Since our earliest childhood memory, we have had it embedded into our skills that we should not steal. And yet, in some form or another, we have all stolen something of value at least once in our life. Is "petit theft" in our blood?
At what point do we stop overcrowding our prisons and get habitual thieves the mental help that they so desperately need?
Yesterday, a 42 year-old man with a lengthy history of burglary, robbery and theft charges was arrested in Orange County, in the Waterford Lakes area. He had been robbing Chinese and Latin restaurants since January, with help from a friend who let him borrow a van.
The accused man claims to have an addiction to crack cocaine, which fuels his need to steal from restaurant cash registers...for of course, his crack addiction. Is he not the poster child for "vicious cycle"?
We can't condone his actions (if they are true) but as defense attorneys we need to understand where our clients are coming from. We need to figure out the moment when petit theft morphed into recurrent criminal behavior.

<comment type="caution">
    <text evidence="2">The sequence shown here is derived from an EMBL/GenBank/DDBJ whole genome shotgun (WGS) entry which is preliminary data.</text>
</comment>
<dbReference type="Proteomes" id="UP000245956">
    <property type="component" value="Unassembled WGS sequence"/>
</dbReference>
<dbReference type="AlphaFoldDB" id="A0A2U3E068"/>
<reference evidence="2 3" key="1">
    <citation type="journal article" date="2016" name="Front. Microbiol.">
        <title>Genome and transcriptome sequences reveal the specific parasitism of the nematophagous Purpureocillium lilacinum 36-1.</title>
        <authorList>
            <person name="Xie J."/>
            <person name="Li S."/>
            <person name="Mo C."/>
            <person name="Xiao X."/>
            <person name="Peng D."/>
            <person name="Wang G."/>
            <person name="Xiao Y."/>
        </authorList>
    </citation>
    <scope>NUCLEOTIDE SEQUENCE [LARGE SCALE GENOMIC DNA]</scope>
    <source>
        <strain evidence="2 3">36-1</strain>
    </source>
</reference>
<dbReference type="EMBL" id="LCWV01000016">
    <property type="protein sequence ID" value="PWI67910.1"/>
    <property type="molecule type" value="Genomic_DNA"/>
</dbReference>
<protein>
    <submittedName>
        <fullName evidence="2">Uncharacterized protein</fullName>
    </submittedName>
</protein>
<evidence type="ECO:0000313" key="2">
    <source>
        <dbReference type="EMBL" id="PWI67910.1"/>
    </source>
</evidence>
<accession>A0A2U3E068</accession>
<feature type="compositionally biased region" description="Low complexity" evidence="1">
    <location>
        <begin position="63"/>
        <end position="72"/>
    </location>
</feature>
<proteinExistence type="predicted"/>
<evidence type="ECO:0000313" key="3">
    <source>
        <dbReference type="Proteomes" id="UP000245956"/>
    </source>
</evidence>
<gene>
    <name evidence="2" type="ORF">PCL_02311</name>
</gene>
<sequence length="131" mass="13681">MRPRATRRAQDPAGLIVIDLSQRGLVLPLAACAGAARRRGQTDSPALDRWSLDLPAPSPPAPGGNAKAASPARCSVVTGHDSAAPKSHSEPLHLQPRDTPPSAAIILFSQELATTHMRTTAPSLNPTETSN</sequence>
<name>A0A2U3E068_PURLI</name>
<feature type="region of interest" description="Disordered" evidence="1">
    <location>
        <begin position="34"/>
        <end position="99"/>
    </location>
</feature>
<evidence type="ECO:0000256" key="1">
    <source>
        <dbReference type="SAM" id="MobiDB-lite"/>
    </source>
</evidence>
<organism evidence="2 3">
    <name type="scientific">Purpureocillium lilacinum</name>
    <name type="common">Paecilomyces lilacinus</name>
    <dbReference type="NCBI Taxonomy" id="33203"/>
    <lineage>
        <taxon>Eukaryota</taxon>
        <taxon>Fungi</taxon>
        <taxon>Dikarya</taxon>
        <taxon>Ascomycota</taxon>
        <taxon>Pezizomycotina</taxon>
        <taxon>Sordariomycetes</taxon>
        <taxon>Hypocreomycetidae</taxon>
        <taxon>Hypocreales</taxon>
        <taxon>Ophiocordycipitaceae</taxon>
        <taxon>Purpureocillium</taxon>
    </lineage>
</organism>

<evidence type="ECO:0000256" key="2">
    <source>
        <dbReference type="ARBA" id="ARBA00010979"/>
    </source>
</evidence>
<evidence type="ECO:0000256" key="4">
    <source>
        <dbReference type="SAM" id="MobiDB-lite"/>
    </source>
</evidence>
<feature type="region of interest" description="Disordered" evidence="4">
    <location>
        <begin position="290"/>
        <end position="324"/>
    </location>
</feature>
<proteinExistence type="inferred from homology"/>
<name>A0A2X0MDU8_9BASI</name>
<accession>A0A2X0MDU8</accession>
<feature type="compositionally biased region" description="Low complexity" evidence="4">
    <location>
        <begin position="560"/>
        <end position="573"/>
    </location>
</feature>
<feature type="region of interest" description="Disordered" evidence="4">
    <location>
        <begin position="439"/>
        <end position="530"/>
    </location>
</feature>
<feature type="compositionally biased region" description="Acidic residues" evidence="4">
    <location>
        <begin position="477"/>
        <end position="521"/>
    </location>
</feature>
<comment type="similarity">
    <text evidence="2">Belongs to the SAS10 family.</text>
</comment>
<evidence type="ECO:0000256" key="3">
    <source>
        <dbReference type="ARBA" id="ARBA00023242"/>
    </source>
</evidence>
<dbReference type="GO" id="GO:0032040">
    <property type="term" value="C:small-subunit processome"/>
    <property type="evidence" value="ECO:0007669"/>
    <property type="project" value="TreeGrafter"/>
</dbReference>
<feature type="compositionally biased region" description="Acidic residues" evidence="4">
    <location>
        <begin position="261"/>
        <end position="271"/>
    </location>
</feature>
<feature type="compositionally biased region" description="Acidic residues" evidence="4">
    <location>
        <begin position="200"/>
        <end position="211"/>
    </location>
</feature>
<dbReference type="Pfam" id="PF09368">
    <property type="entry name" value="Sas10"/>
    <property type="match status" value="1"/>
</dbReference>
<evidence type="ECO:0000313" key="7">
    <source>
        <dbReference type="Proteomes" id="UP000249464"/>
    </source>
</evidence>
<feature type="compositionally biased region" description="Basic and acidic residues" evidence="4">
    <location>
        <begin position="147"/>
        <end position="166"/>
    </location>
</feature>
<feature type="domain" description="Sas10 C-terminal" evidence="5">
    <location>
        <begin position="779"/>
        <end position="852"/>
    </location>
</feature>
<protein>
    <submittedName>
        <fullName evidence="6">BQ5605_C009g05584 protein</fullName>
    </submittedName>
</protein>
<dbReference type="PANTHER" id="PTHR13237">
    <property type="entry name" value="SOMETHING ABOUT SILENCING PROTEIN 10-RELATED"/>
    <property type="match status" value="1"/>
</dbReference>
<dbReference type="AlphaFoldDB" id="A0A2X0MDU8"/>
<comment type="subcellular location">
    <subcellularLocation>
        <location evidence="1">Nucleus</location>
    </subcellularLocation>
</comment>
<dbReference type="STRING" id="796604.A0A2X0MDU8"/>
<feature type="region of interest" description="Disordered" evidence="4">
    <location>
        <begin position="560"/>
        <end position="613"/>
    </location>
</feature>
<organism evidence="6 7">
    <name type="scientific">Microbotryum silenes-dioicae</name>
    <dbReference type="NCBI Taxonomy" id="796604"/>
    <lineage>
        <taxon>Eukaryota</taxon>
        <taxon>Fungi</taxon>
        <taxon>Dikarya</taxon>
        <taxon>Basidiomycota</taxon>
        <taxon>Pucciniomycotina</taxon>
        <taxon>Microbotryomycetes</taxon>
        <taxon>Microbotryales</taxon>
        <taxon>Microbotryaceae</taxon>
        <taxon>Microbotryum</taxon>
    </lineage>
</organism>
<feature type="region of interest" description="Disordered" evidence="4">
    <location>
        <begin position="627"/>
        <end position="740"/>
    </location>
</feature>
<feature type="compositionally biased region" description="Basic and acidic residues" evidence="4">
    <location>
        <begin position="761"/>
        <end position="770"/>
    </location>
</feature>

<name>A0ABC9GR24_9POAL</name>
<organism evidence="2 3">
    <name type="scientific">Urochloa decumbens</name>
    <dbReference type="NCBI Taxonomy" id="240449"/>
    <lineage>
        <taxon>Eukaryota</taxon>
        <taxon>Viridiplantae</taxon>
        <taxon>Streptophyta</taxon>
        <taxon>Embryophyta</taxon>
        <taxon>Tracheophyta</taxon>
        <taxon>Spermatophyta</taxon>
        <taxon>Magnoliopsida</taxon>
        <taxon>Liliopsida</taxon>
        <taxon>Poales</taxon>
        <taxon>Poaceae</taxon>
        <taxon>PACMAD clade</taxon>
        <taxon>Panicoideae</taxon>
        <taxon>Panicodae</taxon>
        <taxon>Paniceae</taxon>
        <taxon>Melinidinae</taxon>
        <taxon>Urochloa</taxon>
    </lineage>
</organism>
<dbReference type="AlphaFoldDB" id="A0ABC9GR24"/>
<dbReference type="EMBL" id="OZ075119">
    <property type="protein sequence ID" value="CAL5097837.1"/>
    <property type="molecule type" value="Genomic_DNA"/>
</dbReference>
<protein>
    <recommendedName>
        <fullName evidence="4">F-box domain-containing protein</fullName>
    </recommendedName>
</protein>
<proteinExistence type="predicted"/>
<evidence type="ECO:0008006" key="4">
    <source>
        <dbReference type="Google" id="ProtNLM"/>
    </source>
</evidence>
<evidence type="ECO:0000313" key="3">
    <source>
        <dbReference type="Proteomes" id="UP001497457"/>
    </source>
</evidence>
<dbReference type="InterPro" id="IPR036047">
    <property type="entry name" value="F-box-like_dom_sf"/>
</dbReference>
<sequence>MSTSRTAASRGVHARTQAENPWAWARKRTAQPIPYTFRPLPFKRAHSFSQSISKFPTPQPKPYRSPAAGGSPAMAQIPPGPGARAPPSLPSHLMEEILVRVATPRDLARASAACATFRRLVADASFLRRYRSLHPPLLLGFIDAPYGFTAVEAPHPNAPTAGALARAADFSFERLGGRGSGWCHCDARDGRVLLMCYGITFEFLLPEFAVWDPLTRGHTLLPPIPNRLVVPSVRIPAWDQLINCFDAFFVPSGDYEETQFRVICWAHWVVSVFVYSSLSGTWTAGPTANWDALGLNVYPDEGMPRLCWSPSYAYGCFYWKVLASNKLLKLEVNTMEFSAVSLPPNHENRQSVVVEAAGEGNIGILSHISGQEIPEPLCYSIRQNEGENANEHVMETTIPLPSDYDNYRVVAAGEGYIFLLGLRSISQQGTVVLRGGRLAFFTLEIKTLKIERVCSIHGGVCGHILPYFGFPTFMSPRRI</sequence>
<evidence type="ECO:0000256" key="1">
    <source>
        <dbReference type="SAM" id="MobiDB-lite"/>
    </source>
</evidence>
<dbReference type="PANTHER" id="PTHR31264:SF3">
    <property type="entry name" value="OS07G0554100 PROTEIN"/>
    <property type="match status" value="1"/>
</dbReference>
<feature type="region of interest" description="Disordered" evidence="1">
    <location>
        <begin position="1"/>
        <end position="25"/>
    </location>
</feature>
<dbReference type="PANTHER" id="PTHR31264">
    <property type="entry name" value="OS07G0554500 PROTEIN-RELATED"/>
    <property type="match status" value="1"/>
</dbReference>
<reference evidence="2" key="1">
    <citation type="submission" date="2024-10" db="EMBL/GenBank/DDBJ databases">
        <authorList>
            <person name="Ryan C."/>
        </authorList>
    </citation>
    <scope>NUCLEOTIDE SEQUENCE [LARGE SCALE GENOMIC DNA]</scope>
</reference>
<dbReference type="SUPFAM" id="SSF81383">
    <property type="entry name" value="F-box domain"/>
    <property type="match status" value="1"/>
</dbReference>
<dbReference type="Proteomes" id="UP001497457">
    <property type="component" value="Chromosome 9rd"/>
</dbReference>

A first time charge for petit theft may lead that person to face a first-degree misdemeanor for thefts over $100, but less than $300. Stealing less than $100 is usually a second-degree misdemeanor.
For someone like the man we highlighted up top, there are several different types of burglary charges that prosecutors can attach. That's why you need a skilled attorney who knows all the different statutes that deal with these charges.
This isn't like when we were kids. Mom isn't going to just slap your hand.